Everybody loves a parade — especially in Frankfort at Christmas time.
There’s nothing quite like being bundled up in furry hoods and fluffy mittens with hundreds of your capital city neighbors, the beat of the marching band’s percussion pulsing through your chest.
Children scamper for candy being tossed from the dozens of colorful floats that light up the dark, frigid night.
This year’s Frankfort Christmas Parade is slated for 7 p.m. Dec. 7.
“It’s more than a parade — it’s a symbol of hope and an opportunity for the community to gather and celebrate,” said Kristin Cantrell, owner and chief executive officer of CapCity Communications, whose company took over as organizer of the Frankfort Christmas Parade last year.
After 68 years of coordinating the annual event, the Frankfort Jaycees disbanded last year leaving the fate of the parade up in the air, before Cantrell and company stepped in to save it.
“It’s a big undertaking with a lot of moving parts,” Cantrell explained, adding that with additional time to plan the event this year, they are expecting more than 100 entrants.
This year’s theme, “Songs of Christmas,” offers participants the opportunity to make holiday music come alive.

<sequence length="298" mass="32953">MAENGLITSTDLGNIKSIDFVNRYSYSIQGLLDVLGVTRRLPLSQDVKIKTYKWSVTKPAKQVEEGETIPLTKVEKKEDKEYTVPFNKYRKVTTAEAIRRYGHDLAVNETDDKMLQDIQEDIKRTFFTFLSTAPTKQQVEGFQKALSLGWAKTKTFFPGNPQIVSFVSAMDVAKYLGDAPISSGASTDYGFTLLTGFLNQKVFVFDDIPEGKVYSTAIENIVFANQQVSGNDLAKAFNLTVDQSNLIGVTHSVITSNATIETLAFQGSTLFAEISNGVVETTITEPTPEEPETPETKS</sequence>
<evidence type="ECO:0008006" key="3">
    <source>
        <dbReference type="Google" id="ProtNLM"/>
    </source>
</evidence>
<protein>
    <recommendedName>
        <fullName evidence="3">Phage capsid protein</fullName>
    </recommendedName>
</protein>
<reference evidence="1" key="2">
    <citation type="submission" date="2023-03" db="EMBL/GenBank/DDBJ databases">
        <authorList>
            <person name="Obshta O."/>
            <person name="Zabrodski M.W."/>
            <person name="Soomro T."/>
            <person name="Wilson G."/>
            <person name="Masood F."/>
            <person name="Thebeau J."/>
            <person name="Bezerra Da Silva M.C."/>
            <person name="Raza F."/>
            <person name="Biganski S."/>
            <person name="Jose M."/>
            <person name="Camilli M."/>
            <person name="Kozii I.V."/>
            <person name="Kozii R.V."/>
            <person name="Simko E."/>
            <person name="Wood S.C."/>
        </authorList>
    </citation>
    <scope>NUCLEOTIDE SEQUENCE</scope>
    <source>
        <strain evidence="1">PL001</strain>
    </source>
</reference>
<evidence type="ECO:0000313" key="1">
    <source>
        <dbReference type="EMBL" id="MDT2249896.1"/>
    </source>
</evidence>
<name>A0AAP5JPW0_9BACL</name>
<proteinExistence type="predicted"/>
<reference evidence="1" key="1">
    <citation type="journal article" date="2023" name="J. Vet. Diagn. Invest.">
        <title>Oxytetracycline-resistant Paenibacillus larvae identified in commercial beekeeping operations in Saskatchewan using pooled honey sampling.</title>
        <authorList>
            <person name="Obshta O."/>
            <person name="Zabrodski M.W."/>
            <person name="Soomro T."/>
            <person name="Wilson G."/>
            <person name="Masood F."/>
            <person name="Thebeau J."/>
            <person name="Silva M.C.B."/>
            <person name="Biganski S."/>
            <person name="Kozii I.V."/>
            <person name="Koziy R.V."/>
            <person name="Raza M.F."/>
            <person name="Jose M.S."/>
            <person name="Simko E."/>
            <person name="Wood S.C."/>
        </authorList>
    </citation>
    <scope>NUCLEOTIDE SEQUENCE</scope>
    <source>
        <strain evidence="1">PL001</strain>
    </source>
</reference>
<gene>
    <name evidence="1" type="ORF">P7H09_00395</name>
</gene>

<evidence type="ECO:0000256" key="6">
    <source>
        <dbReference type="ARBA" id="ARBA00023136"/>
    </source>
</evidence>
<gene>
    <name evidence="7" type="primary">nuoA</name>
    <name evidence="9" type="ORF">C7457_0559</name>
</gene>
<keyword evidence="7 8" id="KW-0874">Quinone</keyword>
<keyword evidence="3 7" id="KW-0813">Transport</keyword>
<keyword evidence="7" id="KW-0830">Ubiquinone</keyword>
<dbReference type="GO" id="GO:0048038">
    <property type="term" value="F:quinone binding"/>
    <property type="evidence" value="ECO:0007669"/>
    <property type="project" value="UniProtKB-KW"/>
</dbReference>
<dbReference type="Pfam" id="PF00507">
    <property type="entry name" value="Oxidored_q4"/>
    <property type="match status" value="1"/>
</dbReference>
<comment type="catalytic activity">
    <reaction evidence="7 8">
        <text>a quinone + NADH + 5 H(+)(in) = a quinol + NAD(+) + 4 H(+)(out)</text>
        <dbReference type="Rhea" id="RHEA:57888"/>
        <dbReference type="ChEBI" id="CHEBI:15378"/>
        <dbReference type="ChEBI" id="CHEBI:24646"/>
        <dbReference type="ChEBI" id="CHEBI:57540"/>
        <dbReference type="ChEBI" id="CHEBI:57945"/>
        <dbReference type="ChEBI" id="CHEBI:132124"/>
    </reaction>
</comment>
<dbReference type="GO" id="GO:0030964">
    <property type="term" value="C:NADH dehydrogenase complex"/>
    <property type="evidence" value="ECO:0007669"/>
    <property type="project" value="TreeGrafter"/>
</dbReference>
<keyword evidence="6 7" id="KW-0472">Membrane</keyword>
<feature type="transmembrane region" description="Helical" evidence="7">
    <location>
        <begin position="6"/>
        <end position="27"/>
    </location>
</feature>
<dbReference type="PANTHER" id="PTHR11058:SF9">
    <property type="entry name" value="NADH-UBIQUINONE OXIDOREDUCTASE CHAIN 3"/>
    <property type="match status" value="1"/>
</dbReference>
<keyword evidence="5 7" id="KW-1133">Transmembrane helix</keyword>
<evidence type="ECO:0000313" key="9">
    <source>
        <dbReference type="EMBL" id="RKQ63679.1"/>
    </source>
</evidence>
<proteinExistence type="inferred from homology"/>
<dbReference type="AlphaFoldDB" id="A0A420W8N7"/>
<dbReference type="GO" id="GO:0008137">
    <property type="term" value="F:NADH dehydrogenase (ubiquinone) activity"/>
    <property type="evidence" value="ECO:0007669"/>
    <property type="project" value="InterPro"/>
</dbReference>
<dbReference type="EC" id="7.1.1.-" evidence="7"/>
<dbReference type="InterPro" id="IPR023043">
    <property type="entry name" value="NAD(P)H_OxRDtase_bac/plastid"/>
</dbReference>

Community groups including businesses, charities, churches, schools, neighborhoods, first responders, marching bands and civic organizations vie for $1,750 in prize money — $1,000 for first; $500 for runner-up; and $250 for third. Non-profit entrants keep the prize money and for-profits designate which charity to donate the money to.
Last year, Western Hills High School FFA took the crown, with Cinderella’s Closet snatching second and Lyons Lumber, which donated its winnings to The Salvation Army, placing third.
With thousands expected to line the streets, Cantrell said one of the best places to watch the parade is near the revue stand by the VFW Post 4075, at the corner of Capital Avenue and East Second Street, where groups will stop to give a brief performance.
The parade will follow it’s tradition route — beginning at the State Office Building (Department of Revenue) onto High Street to Capital Avenue and ending at the Capitol. Parade floats and vehicles will go around the traffic circle at the foot of the Capitol and disband at East State Street, where police will direct away from Capital Avenue.
Entry fees, which are non-refundable, are $50 for non-profits organizations, with for-profit groups paying $75. The deadline to register is Thanksgiving Day — Nov. 22.
Registration and rules can be accessed online at www.star1037.com/christmas-parade/.
In case of inclement weather, the parade will be moved to 7 p.m. Dec. 14. Should bad weather occur, an announcement will be sent out by noon on the day of the parade.
For Cantrell, saving the parade wasn’t just a Christmas miracle — it was necessary.
“Traditions are what bind us together,” she said, adding that even when we are fighting over things, we can always agree on traditions. “We need to celebrate what we have in common — not what divides us.”